Across the many ways it supports its workers, NVIDIA stands out for its paid parental leave, offering 22 weeks for primary caregivers and 12 weeks for nonbirth parents, along with eight weeks of flex time for all parents. In addition to doing right by working parents, NVIDIA has taken important steps toward advancing racial and gender equity, as one of 9% of companies that disclose the results of their gender and race/ethnicity pay gap analyses, which NVIDIA also disaggregates by different racial and ethnic categories. Alongside these important disclosures, NVIDIA is one of 34% of companies that disclose detailed workforce demographics data by race and gender.
Ranked 15th Overall and 4th in Banks
Bank based in Pittsburgh, PA
The third bank on our list of top companies or workers, PNC leads its industry when it comes to workforce advancement and supporting the development of its employees. PNC offers tuition assistance to its workers and in 2022, boasted an impressive 81% retention rate. In 2021, PNC increased its minimum wage from $15 to $18 an hour, signaling its commitment to paying a living wage. The company also discloses the results of its pay equity analyses, sharing that women make 99% of the earnings of their male counterparts while people of color earn 100% of what their white colleagues earn.
Ranked 41st Overall and 3rd for Pharmaceuticals & Biotech
Biotechnology company based in in South Brunswick Township, New Jersey
Biogen’s inclusion in this list is thanks in part to the strong benefits employees receive, supporting their work-life balance and professional advancement. Offering a wide range of paid leave to employees, Biogen provides 15 days of PTO, 10 days of paid sick leave, and ample parental leave for both primary (16 weeks) and secondary caregivers (eight weeks). With its high retention rate signaling employee satisfaction, Biogen further supports employees’ advancement through tuition reimbursement and college planning services, on-the-job career training, and opportunities for upward mobility from within.
7. Capital One
Ranked 24th Overall and 6th for Banks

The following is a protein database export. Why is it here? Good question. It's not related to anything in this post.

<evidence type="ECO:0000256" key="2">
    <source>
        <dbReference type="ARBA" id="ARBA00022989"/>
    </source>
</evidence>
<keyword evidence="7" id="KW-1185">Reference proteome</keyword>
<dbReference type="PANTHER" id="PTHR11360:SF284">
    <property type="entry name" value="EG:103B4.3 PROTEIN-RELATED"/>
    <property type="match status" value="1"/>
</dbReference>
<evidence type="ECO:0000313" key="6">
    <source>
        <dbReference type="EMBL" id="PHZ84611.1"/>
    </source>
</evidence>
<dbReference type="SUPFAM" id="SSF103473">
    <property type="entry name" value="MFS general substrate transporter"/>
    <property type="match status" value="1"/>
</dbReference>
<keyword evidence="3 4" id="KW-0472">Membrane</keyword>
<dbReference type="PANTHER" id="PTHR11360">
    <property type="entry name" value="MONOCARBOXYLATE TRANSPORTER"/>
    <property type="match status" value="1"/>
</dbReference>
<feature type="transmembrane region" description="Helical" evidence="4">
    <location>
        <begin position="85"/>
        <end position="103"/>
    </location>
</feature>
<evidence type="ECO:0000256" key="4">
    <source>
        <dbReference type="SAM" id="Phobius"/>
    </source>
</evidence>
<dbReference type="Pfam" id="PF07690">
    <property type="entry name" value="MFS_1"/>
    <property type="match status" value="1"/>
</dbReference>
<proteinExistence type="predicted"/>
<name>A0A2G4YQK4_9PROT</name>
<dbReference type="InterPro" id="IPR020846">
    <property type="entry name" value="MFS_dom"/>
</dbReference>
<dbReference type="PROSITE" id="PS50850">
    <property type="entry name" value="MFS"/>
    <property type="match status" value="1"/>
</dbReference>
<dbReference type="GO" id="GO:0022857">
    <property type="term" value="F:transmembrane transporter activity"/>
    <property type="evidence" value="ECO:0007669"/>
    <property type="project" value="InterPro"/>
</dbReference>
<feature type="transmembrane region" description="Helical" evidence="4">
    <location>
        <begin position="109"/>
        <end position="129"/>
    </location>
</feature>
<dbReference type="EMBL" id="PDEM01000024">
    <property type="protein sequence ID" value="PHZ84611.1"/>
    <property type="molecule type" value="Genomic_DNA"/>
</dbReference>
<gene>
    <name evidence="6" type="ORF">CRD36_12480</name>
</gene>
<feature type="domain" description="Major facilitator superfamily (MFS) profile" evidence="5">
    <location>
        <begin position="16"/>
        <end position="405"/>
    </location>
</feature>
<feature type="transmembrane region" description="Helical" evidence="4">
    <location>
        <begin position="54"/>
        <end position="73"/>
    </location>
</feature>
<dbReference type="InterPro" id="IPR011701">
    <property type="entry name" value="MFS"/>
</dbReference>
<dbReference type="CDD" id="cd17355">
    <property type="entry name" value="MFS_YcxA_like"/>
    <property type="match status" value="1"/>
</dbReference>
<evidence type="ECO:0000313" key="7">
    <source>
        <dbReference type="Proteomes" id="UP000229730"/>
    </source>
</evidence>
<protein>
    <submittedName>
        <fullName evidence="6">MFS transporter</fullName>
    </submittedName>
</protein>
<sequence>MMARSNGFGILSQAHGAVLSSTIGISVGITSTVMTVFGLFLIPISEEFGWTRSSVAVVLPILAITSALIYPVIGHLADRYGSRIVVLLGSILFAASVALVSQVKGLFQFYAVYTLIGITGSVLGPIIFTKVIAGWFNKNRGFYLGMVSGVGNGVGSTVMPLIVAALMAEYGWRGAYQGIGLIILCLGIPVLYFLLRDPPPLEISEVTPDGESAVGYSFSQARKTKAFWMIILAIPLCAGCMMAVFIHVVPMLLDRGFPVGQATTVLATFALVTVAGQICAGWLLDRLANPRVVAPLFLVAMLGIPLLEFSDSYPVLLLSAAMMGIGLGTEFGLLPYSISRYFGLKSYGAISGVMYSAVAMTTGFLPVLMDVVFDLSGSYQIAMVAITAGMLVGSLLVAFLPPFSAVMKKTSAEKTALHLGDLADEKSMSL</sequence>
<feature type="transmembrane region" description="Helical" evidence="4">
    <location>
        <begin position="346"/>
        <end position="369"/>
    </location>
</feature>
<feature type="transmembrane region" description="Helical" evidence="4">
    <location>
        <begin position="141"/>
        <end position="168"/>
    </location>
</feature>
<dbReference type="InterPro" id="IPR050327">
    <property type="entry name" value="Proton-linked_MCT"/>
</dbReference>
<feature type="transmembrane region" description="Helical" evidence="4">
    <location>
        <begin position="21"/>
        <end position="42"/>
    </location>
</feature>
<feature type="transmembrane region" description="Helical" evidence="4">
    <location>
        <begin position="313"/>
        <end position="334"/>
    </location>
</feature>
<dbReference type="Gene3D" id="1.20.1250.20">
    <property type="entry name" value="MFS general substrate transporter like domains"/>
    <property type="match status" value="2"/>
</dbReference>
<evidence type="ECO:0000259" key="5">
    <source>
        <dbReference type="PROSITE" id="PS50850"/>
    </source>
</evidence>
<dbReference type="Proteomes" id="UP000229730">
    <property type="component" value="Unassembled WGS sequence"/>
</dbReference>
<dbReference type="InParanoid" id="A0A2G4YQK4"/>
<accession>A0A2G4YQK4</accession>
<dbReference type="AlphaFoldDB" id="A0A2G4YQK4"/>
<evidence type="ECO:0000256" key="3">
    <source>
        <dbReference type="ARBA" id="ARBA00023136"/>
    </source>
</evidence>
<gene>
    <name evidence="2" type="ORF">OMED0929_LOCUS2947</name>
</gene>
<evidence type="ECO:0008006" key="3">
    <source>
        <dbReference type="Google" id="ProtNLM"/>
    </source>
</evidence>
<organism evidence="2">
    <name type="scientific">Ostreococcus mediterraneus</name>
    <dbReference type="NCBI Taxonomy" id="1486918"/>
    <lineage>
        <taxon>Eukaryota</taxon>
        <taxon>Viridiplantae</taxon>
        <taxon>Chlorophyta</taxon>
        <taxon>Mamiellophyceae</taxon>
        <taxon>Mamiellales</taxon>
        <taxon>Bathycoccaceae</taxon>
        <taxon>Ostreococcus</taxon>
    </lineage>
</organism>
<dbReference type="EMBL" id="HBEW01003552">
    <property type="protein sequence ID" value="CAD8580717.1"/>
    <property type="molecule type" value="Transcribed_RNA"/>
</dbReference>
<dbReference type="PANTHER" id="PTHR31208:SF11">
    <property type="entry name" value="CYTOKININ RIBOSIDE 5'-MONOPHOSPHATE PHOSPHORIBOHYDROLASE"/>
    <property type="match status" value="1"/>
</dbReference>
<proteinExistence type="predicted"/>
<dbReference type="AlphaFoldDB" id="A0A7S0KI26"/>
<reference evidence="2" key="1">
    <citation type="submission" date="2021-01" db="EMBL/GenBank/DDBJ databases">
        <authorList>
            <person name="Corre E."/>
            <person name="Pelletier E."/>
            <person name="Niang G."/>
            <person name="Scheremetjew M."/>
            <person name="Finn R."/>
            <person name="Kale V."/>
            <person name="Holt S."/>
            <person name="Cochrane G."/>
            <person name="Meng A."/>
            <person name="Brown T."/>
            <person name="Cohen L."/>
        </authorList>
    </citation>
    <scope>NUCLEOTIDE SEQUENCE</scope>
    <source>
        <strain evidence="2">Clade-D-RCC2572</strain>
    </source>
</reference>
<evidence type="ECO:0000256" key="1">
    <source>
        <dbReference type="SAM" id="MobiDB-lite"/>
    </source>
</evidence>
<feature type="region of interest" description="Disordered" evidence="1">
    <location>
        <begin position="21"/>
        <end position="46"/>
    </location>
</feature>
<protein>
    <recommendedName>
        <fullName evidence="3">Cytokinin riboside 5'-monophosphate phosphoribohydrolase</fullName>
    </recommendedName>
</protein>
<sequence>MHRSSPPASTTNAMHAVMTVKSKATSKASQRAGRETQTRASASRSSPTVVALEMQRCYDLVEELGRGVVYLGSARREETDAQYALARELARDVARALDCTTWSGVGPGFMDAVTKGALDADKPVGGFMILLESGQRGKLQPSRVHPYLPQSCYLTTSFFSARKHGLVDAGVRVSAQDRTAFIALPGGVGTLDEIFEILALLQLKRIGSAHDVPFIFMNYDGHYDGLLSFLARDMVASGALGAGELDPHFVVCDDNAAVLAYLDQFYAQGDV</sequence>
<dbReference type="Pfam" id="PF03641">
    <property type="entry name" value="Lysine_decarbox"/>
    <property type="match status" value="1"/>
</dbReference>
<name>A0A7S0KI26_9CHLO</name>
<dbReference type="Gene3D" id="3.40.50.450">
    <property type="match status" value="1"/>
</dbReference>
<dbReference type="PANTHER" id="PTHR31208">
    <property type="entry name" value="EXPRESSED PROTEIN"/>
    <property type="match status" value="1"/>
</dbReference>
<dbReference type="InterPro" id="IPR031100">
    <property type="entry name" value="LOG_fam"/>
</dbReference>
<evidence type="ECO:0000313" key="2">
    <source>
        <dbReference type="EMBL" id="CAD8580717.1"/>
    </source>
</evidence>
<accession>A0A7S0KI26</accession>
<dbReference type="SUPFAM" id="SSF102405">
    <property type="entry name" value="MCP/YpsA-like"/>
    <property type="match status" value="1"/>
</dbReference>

Bank based in McLean, Virginia
Continuing to underscore leadership from the banking industry, Capital One has demonstrated its commitment to the American public’s top priority – paying a fair and living wage – by setting a minimum wage of $19 an hour for all hourly employees. As part of these efforts to ensure its workers are compensated fairly, Capital One conducts both racial and gender pay equity analyses and, as one of just 9% of companies to publish the results of both analyses, shared that it had achieved pay parity for both women and people of color, as of 2021. Working parents are also supported through Capital one’s robust benefits package, which includes 18 weeks of primary caregiver leave and eight weeks of secondary caregiver leave, backup dependent care, and unlimited paid sick leave.
Ranked 8th Overall and 1st for Technology Hardware
Technology Hardware company based in Cupertino, California
Apple demonstrates a strong and ongoing commitment to diversity, equity, and inclusion by publishing its EEO-1 Report and detailed workforce demographic data. Especially significant is Apple’s disclosure that it had increased the number of Black employees in the U.S. by 71% between 2014 and 2021. Additionally, Apple conducts both gender and race/ethnicity pay equity analyses and reports the results, something just 9% of its Russell 1000 peers do. Significantly, Apple reports that it has achieved a 1:1 pay equity ratio among all workers since 2017. Finally, Apple leads its sector when it comes to paying a fair, living wage, providing the highest minimum wage amongst industry peers at $22 an hour.
Ranked 10th Overall and 3rd for Banks
Bank based in New York, NY
As the last bank included in this year’s Top 10 for Workers list, JPMorgan Chase stands shoulder-to-shoulder with its peers when it comes to many of the same key worker issues they prioritize. JPMorgan discloses detailed wage data, including a minimum wage starting at $18 an hour, as well as the results of its pay equity analyses by both gender and race/ethnicity – one of just 9% of companies that do so. In addition to its strong commitment to fair wages, JPMorgan prioritizes working families through key benefits like backup and subsidized child care, flexible scheduling arrangements, and 16 weeks of paid parental leave for primary caregivers.
Ranked 6th Overall and 1st in Telecommunications
Telecommunications company based in New York, NY
Verizon has been a fixture in our Rankings for many years, including as a JUST 100 company 2019-2023 and an industry leader in 2020, 2021, and 2023. The Telecommunications giant goes above and beyond on its demographic disclosures, releasing not only its 2021 EEO-1 Report but also providing in-depth breakdowns of the gender and racial makeup of its workforce across different departments and bands of seniority. Additionally, Verizon pays a $20 minimum wage to all employees and releases the results of its pay equity analyses, disclosing that since 2019 it has achieved 100% gender and racial pay equity.
Verizon is also part of our Worker Financial Wellness Initiative, which we launched in collaboration with PayPal, the Good Jobs Institute, and Financial Health Network, to help companies assess and ensure the financial health of their workers. Learn more about their efforts around financial wellness – and hear from current Verizon Project Manager Eddie Ervin on what makes Verizon an exceptional place to work.
To unpack your company’s performance on worker issues in the 2023 Rankings and gain insights into how to improve on the issues that matter most to the American public, please reach out to firstname.lastname@example.org.